Under the program, VHWs are incentivized for identifying certain patients early and channeling them to services. Their statistics are recorded and submitted to the national database. The incentivized indicators include early diagnosis of pregnancy and referral for ANC booking before 12 weeks of gestation, promoting the use of long-acting reversible methods of family planning and referral to the health facility, following up postpartum mother/baby pairs, and referring for postnatal services, working closely with carers and community leaders to identify victims of sexual violence and referring them for post-exposure services within 72 hours, giving under 5s Vitamin A when due, Identifying EPI defaulters and referring to services, screening under 5s for malnutrition using MUAC tapes and referring early for IMAM, Identifying IMAM defaulters and referring to the health center and treatment of under 5s with diarrhea using ORS and Zinc and referring severe forms

Apart from VHWs, the CRBF makes use of Health Centre Committees (HCCs) which play the administrative role of providing oversight of the program. They create links between health facilities and communities. They also oversee the governance of the program, work closely with the community health workers in identifying bottlenecks and jointly plan mitigatory measures and mobilise local resources to support the program and create a conducive environment for the implementation of the project.

The ex officio members of the HCCs (councilors) take up issues with local government as health is not only the absence of disease. Other social determinants of health need local government intervention like the provision of roads, bridges, and safe water. They keep registers and records for the clients seen and referred to the facility.

Councillor, Evans Muradzikwa, who is also the Chairperson of the Health Centre Committee at Rowa Clinic in Mutare District said the presence of the CRBF has improved access to maternal healthcare services in the area.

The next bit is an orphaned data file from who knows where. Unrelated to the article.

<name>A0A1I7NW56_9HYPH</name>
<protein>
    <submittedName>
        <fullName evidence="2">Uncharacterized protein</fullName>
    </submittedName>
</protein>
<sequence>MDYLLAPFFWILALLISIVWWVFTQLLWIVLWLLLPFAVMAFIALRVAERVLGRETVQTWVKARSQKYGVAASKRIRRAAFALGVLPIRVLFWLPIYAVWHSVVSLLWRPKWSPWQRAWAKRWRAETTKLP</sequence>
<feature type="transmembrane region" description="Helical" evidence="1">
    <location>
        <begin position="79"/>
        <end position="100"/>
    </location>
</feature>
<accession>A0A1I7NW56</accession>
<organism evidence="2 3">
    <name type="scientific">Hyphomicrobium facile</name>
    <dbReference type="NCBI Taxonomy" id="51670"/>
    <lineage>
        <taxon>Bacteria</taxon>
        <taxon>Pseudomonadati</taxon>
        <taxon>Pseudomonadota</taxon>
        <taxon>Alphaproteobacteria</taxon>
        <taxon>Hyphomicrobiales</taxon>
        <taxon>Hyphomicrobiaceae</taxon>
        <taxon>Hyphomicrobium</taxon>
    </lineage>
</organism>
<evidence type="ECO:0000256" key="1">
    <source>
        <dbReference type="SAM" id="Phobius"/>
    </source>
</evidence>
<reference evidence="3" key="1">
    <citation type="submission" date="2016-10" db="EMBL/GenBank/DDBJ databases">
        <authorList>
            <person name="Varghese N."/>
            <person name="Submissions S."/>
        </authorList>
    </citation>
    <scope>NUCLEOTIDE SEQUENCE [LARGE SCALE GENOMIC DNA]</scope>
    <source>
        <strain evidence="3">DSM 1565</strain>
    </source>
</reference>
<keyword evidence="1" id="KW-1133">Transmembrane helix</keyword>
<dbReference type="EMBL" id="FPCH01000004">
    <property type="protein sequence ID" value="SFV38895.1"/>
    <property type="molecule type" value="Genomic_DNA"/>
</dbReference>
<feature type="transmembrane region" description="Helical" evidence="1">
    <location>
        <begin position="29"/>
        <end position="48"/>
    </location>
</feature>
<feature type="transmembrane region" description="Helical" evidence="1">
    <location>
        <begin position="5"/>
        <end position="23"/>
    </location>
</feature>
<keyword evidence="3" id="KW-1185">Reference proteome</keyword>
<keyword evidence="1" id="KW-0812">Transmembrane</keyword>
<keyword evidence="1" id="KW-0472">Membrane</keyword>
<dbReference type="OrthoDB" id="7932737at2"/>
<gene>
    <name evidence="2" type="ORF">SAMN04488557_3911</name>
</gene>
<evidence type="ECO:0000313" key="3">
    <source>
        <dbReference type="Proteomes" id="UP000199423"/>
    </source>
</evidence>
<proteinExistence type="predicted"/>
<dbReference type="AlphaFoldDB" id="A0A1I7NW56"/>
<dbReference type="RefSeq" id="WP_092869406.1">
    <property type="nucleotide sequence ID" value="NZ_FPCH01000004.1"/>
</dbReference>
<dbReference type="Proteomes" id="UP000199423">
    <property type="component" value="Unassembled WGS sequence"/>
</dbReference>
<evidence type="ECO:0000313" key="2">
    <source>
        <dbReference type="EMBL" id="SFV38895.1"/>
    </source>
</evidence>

“The HCC manages the RBF fund. It plans how the RBF funds are used. This includes buying medications for the health facilities, repairing broken-down clinic equipment, renovating the facility, or even boiling new structures. We work with traditional leaders, our Village Heads,” said Councillor Muradzikwa.

He added that there are 10 villages under the Rowa Clinic catchment area and each village has an HCC member and these members act as the intermediary between the village, The HCC, and the Clinic.

Meanwhile, Manicaland Province has over 380 functional health facilities and these include some that are benefiting from the RBF program. Dora Clinic is another rural health facility benefiting from the CRBF in Mutare.

Manicaland Provincial Medical Director, Dr Munyaradzi Mukuzunga said the RBF has led to a great reduction in maternal and child deaths as well as reduced the number of home deliveries.

“The RBF has gone a long way in strengthening the health delivery system in the province. Over the years, there has been a general decline in the number of home deliveries as well as maternal and child deaths. Under the CRBF, every year, each facility comes up with a plan that clearly outlines its priorities. So it’s the health facilities working with communities, represented by the HCCs and they agree and loan on what they will be using the subsidies for each year.

“So facilities use resources depending on their needs. For example, some facilities have built waiting-for-mothers shelters for high-risk women so that f any complications arise they will be attended to.”

He added that the RBF is looking at two components, namely the quality and quality of care. Over time it has evolved. Initially, it was focused on quantity, ie how much people would have benefited from the health services under RBF. The net phase was emphasizing more on the indicators of quality. This is quite key in terms of making sure that there is access to those who deserve it in line with our country’s thrust of leaving no place and no one behind.

Through the subsidies, Dr Mukuzunga said they have ensured first are foremost that facilities can improve the health delivery system in terms of looking through what is the need.

The RBF model is a financing mechanism to finance health services that focuses on maternal and child health services. While there are three main barriers to accessing maternal and child health, namely distance to health facilities, the psychological barrier, and the financial barrier. The RBF focuses on addressing the financial barrier to maternal and child health access.